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Horacio Sanchez, one of the foremost authorities on child and adolescent behavioral disorders and resiliency practice, explains how to successfully educate and respond to “at risk” students. Sanchez explains why low academic performance, destructive behaviors, and habitual negative patterns occur, and more importantly, he explains that there is great hope for at-risk kids if schools respond to them in an appropriate way. The following is an abridged version of our interview with Horacio Sanchez.
Q: What should a teacher know about the brain and how it learns?
Horacio Sanchez: Well, the most important thing that has been established over and over again by the researchers: people learn based on what they already know, and you can learn some very complex things if someone can relate them to the information you already know.
But there are certain little things that we did not know before. For example, if I communicate with you and relate things very well to what you already know, the chemical movement in processing that information is low and enables you to perform at a very high ability. If I give you information and you struggle in connecting it, the chemical movement is enough to cause some degree of disturbance in your ability to process it. And the last thing is, if I give you information that challenges something you already believe, the chemical movement is severe and causes some degree of irritation.
So there are multiple pitfalls here. The first one is very simple: if you don’t really spend time understanding what students know the most about, there is no way you can relate to every child. What teachers have gotten used to is assuming the amount of information an individual already has, and building from there. [But] what ends up happening is, certain kids are coming to you without having the same amount of exposure, and those kids struggle because you are assuming things they don’t have. When you give them information, they don’t have things to connect [it] to.
Q: Thinking of an inner city teacher struggling to connect with her students, what can you tell her about brain-based research as it applies to her class?
Horacio Sanchez: Research has probably not changed things as much as people think it has. A lot of what we’ve learned about how people learn [are things that] good teachers already do intuitively.
” … if you’re really going to help children who are academically challenged, create an environment that is predicable and work on your school climate because reducing stress can actually improve cognitive performance across the board, from the healthiest kid to the least healthy.”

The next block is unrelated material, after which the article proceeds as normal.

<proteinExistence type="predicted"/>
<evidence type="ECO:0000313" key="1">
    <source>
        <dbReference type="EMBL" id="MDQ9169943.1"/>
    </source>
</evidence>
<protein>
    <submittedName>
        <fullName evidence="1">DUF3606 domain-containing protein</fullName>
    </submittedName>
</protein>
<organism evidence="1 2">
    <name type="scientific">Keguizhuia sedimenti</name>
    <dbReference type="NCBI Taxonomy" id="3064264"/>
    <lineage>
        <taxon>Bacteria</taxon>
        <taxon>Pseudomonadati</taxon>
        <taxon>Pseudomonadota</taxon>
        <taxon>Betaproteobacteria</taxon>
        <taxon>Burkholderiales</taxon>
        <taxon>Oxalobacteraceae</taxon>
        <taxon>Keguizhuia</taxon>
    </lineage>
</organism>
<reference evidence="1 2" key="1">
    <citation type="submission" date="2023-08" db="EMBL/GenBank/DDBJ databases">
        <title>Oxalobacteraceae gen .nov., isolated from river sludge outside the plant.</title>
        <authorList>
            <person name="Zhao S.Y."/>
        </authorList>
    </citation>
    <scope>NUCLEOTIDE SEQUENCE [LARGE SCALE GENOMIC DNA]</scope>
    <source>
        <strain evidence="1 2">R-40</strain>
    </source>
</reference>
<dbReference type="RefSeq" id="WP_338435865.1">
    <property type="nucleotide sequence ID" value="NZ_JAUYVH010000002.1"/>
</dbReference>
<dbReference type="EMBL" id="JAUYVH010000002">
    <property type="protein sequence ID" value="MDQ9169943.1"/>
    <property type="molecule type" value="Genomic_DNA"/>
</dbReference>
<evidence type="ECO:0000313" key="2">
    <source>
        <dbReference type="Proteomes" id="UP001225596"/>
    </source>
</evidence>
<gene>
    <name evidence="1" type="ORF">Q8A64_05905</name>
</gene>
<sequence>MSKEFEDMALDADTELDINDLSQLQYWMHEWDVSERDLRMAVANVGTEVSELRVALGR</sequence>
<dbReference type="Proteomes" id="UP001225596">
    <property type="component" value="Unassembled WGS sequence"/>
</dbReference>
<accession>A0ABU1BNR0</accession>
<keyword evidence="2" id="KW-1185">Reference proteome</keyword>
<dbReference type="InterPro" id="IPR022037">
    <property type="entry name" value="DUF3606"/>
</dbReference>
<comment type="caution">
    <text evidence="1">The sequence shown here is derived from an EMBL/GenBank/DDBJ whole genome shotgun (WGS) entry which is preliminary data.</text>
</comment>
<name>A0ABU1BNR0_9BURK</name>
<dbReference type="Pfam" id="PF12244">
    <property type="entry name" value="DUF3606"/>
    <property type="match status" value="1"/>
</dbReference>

The incorporation of multi-sensory approaches to education is crucial. Some of the other things we’ve started to find out are that core information has to be quickly accessible to a child. If they struggle in [retrieving] core information, their ability to move forward at any great level starts to be challenged. Core information must be drilled in a way that it becomes almost automated in recall. And the only way to get automation to the human brain is a degree of repetition.
Q: It’s interesting how strong a case you make for repetition and even — dare I say it — drill. Both have become forbidden words in some circles. Let’s continue to discuss the academically challenged student and how he or she processes information differently.
Horacio Sanchez: One of the things we’ve found from [research] on how information is dispensed in the classroom is that 85% of what is provided to students is language-based. Well, one of the things we know about individuals who have emotional disorders is that regardless of cognitive ability, their ability to process language is completely dependent on their homeostasis, that is, their chemical balance.
We should think about those individuals who are academically challenged because of stress. If you look at the work of Elizabeth Gould at Princeton, what she determined was so crucial. She determined that when the brain becomes stressed, one of the areas of the brain that is so involved in learning, the hippocampus, does not experience regeneration until you get over the stress. The hippocampus, which normally regenerates cells so that a person can maintain chemical balance, will stop regenerating and hunker down to get past the stress.
So, let’s say you’ve been under stress for two years. Even when you get over it, it will take time to regain your homeostasis. That’s why we emphasize to schools that if you’re really going to help children who are academically challenged, create an environment that is predicable and work on your school climate because reducing stress can actually improve cognitive performance across the board, from the healthiest kid to the least healthy.
Q: You advocate in your training the necessity and importance of understanding [what you call] the holistic child. You’ve said in many of your presentations and also in your writings that negative behavior in a child is a result of several factors. Can you tell us more about them?